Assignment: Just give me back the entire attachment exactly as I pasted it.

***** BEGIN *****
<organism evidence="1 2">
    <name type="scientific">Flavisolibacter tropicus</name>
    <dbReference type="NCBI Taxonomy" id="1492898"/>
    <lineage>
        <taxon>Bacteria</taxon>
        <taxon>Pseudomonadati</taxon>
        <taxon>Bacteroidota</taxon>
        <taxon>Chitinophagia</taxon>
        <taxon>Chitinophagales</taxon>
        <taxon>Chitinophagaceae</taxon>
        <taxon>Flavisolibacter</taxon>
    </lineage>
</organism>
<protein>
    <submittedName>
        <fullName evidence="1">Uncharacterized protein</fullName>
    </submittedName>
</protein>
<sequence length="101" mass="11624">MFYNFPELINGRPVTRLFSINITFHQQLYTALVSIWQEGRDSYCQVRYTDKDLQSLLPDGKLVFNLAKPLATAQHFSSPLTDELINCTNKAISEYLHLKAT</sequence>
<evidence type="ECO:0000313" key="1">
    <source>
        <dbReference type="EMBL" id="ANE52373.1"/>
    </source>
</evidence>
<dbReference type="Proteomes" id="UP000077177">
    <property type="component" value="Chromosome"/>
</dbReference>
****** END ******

<organism evidence="1 2">
    <name type="scientific">Flavisolibacter tropicus</name>
    <dbReference type="NCBI Taxonomy" id="1492898"/>
    <lineage>
        <taxon>Bacteria</taxon>
        <taxon>Pseudomonadati</taxon>
        <taxon>Bacteroidota</taxon>
        <taxon>Chitinophagia</taxon>
        <taxon>Chitinophagales</taxon>
        <taxon>Chitinophagaceae</taxon>
        <taxon>Flavisolibacter</taxon>
    </lineage>
</organism>
<protein>
    <submittedName>
        <fullName evidence="1">Uncharacterized protein</fullName>
    </submittedName>
</protein>
<sequence length="101" mass="11624">MFYNFPELINGRPVTRLFSINITFHQQLYTALVSIWQEGRDSYCQVRYTDKDLQSLLPDGKLVFNLAKPLATAQHFSSPLTDELINCTNKAISEYLHLKAT</sequence>
<evidence type="ECO:0000313" key="1">
    <source>
        <dbReference type="EMBL" id="ANE52373.1"/>
    </source>
</evidence>
<dbReference type="Proteomes" id="UP000077177">
    <property type="component" value="Chromosome"/>
</dbReference>